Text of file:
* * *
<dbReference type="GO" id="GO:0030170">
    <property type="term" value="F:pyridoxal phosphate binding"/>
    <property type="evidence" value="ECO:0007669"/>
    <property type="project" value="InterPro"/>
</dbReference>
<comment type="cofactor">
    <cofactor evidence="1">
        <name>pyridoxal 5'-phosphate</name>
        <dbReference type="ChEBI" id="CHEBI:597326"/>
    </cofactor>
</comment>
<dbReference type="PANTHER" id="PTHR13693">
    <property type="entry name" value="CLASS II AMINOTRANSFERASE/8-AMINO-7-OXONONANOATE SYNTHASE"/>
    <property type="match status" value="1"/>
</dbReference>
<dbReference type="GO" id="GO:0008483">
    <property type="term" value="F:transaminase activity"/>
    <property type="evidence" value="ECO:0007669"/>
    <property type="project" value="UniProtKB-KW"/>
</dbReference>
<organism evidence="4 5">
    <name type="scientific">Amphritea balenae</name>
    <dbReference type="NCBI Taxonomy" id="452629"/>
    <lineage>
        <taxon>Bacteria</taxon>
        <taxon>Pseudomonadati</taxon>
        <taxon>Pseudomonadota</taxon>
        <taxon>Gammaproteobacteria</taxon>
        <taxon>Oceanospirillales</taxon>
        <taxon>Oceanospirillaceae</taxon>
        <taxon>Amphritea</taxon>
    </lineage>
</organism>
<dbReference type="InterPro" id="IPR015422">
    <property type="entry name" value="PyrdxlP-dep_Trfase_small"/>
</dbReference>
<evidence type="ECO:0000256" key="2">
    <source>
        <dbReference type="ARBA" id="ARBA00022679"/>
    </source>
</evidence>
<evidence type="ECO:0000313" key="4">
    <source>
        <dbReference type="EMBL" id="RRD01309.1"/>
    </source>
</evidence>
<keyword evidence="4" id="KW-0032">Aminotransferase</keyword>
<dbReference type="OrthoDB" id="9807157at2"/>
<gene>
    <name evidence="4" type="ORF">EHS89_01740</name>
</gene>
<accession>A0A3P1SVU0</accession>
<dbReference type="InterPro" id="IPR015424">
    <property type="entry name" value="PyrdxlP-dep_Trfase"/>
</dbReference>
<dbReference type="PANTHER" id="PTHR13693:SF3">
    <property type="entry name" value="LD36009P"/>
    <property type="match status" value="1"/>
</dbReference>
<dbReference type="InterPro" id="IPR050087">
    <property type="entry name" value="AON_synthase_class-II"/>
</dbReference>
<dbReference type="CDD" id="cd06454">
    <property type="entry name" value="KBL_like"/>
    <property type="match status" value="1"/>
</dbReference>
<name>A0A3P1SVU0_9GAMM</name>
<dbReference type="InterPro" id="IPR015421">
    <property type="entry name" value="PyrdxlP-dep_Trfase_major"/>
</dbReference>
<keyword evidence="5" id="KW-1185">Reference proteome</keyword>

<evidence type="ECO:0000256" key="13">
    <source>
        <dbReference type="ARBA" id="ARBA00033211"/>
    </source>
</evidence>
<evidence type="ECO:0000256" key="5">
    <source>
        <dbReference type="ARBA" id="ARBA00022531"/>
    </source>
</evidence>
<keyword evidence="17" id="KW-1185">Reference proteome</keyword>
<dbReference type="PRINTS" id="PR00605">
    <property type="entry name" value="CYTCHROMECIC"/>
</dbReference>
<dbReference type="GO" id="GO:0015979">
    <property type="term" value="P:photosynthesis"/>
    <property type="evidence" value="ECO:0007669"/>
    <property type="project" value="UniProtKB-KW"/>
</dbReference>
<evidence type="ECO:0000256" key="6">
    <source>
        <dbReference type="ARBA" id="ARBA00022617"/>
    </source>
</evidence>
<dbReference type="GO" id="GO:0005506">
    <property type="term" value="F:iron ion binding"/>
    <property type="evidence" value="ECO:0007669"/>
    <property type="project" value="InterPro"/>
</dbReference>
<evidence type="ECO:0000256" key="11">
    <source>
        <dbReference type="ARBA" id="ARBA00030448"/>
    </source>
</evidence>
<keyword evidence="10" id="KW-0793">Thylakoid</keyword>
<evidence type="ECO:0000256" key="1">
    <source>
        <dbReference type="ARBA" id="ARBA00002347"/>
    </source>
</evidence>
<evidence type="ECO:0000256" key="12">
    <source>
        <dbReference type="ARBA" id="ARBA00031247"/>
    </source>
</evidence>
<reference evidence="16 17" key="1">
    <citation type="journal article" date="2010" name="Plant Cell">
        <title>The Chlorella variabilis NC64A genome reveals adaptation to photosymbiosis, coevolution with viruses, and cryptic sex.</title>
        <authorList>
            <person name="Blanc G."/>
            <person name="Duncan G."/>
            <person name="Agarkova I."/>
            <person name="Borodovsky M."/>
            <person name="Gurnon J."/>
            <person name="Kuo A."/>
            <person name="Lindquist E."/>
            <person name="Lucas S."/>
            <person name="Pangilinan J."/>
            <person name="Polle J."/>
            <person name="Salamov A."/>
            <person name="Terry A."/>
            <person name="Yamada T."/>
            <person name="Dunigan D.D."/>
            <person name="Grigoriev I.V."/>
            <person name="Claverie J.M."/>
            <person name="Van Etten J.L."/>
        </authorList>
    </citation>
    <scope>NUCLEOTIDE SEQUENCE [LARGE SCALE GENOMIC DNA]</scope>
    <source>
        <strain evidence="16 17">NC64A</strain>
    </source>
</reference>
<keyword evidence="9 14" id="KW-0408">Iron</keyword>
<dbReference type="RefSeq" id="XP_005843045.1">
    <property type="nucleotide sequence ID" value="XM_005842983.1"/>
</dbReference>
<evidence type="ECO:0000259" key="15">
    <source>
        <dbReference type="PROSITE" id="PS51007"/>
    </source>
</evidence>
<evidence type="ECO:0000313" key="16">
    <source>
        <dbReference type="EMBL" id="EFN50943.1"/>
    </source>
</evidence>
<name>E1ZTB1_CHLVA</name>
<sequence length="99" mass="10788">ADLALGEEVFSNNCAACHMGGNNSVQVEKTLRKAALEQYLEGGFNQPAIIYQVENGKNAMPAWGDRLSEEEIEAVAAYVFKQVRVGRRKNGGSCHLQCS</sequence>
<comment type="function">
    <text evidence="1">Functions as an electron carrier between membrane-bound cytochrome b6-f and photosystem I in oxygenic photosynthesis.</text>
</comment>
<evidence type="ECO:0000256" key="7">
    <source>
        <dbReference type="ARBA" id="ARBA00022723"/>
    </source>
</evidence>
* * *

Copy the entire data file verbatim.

<dbReference type="GO" id="GO:0030170">
    <property type="term" value="F:pyridoxal phosphate binding"/>
    <property type="evidence" value="ECO:0007669"/>
    <property type="project" value="InterPro"/>
</dbReference>
<comment type="cofactor">
    <cofactor evidence="1">
        <name>pyridoxal 5'-phosphate</name>
        <dbReference type="ChEBI" id="CHEBI:597326"/>
    </cofactor>
</comment>
<dbReference type="PANTHER" id="PTHR13693">
    <property type="entry name" value="CLASS II AMINOTRANSFERASE/8-AMINO-7-OXONONANOATE SYNTHASE"/>
    <property type="match status" value="1"/>
</dbReference>
<dbReference type="GO" id="GO:0008483">
    <property type="term" value="F:transaminase activity"/>
    <property type="evidence" value="ECO:0007669"/>
    <property type="project" value="UniProtKB-KW"/>
</dbReference>
<organism evidence="4 5">
    <name type="scientific">Amphritea balenae</name>
    <dbReference type="NCBI Taxonomy" id="452629"/>
    <lineage>
        <taxon>Bacteria</taxon>
        <taxon>Pseudomonadati</taxon>
        <taxon>Pseudomonadota</taxon>
        <taxon>Gammaproteobacteria</taxon>
        <taxon>Oceanospirillales</taxon>
        <taxon>Oceanospirillaceae</taxon>
        <taxon>Amphritea</taxon>
    </lineage>
</organism>
<dbReference type="InterPro" id="IPR015422">
    <property type="entry name" value="PyrdxlP-dep_Trfase_small"/>
</dbReference>
<evidence type="ECO:0000256" key="2">
    <source>
        <dbReference type="ARBA" id="ARBA00022679"/>
    </source>
</evidence>
<evidence type="ECO:0000313" key="4">
    <source>
        <dbReference type="EMBL" id="RRD01309.1"/>
    </source>
</evidence>
<keyword evidence="4" id="KW-0032">Aminotransferase</keyword>
<dbReference type="OrthoDB" id="9807157at2"/>
<gene>
    <name evidence="4" type="ORF">EHS89_01740</name>
</gene>
<accession>A0A3P1SVU0</accession>
<dbReference type="InterPro" id="IPR015424">
    <property type="entry name" value="PyrdxlP-dep_Trfase"/>
</dbReference>
<dbReference type="PANTHER" id="PTHR13693:SF3">
    <property type="entry name" value="LD36009P"/>
    <property type="match status" value="1"/>
</dbReference>
<dbReference type="InterPro" id="IPR050087">
    <property type="entry name" value="AON_synthase_class-II"/>
</dbReference>
<dbReference type="CDD" id="cd06454">
    <property type="entry name" value="KBL_like"/>
    <property type="match status" value="1"/>
</dbReference>
<name>A0A3P1SVU0_9GAMM</name>
<dbReference type="InterPro" id="IPR015421">
    <property type="entry name" value="PyrdxlP-dep_Trfase_major"/>
</dbReference>
<keyword evidence="5" id="KW-1185">Reference proteome</keyword>

<evidence type="ECO:0000256" key="13">
    <source>
        <dbReference type="ARBA" id="ARBA00033211"/>
    </source>
</evidence>
<evidence type="ECO:0000256" key="5">
    <source>
        <dbReference type="ARBA" id="ARBA00022531"/>
    </source>
</evidence>
<keyword evidence="17" id="KW-1185">Reference proteome</keyword>
<dbReference type="PRINTS" id="PR00605">
    <property type="entry name" value="CYTCHROMECIC"/>
</dbReference>
<dbReference type="GO" id="GO:0015979">
    <property type="term" value="P:photosynthesis"/>
    <property type="evidence" value="ECO:0007669"/>
    <property type="project" value="UniProtKB-KW"/>
</dbReference>
<evidence type="ECO:0000256" key="6">
    <source>
        <dbReference type="ARBA" id="ARBA00022617"/>
    </source>
</evidence>
<dbReference type="GO" id="GO:0005506">
    <property type="term" value="F:iron ion binding"/>
    <property type="evidence" value="ECO:0007669"/>
    <property type="project" value="InterPro"/>
</dbReference>
<evidence type="ECO:0000256" key="11">
    <source>
        <dbReference type="ARBA" id="ARBA00030448"/>
    </source>
</evidence>
<keyword evidence="10" id="KW-0793">Thylakoid</keyword>
<evidence type="ECO:0000256" key="1">
    <source>
        <dbReference type="ARBA" id="ARBA00002347"/>
    </source>
</evidence>
<evidence type="ECO:0000256" key="12">
    <source>
        <dbReference type="ARBA" id="ARBA00031247"/>
    </source>
</evidence>
<reference evidence="16 17" key="1">
    <citation type="journal article" date="2010" name="Plant Cell">
        <title>The Chlorella variabilis NC64A genome reveals adaptation to photosymbiosis, coevolution with viruses, and cryptic sex.</title>
        <authorList>
            <person name="Blanc G."/>
            <person name="Duncan G."/>
            <person name="Agarkova I."/>
            <person name="Borodovsky M."/>
            <person name="Gurnon J."/>
            <person name="Kuo A."/>
            <person name="Lindquist E."/>
            <person name="Lucas S."/>
            <person name="Pangilinan J."/>
            <person name="Polle J."/>
            <person name="Salamov A."/>
            <person name="Terry A."/>
            <person name="Yamada T."/>
            <person name="Dunigan D.D."/>
            <person name="Grigoriev I.V."/>
            <person name="Claverie J.M."/>
            <person name="Van Etten J.L."/>
        </authorList>
    </citation>
    <scope>NUCLEOTIDE SEQUENCE [LARGE SCALE GENOMIC DNA]</scope>
    <source>
        <strain evidence="16 17">NC64A</strain>
    </source>
</reference>
<keyword evidence="9 14" id="KW-0408">Iron</keyword>
<dbReference type="RefSeq" id="XP_005843045.1">
    <property type="nucleotide sequence ID" value="XM_005842983.1"/>
</dbReference>
<evidence type="ECO:0000259" key="15">
    <source>
        <dbReference type="PROSITE" id="PS51007"/>
    </source>
</evidence>
<evidence type="ECO:0000313" key="16">
    <source>
        <dbReference type="EMBL" id="EFN50943.1"/>
    </source>
</evidence>
<name>E1ZTB1_CHLVA</name>
<sequence length="99" mass="10788">ADLALGEEVFSNNCAACHMGGNNSVQVEKTLRKAALEQYLEGGFNQPAIIYQVENGKNAMPAWGDRLSEEEIEAVAAYVFKQVRVGRRKNGGSCHLQCS</sequence>
<comment type="function">
    <text evidence="1">Functions as an electron carrier between membrane-bound cytochrome b6-f and photosystem I in oxygenic photosynthesis.</text>
</comment>
<evidence type="ECO:0000256" key="7">
    <source>
        <dbReference type="ARBA" id="ARBA00022723"/>
    </source>
</evidence>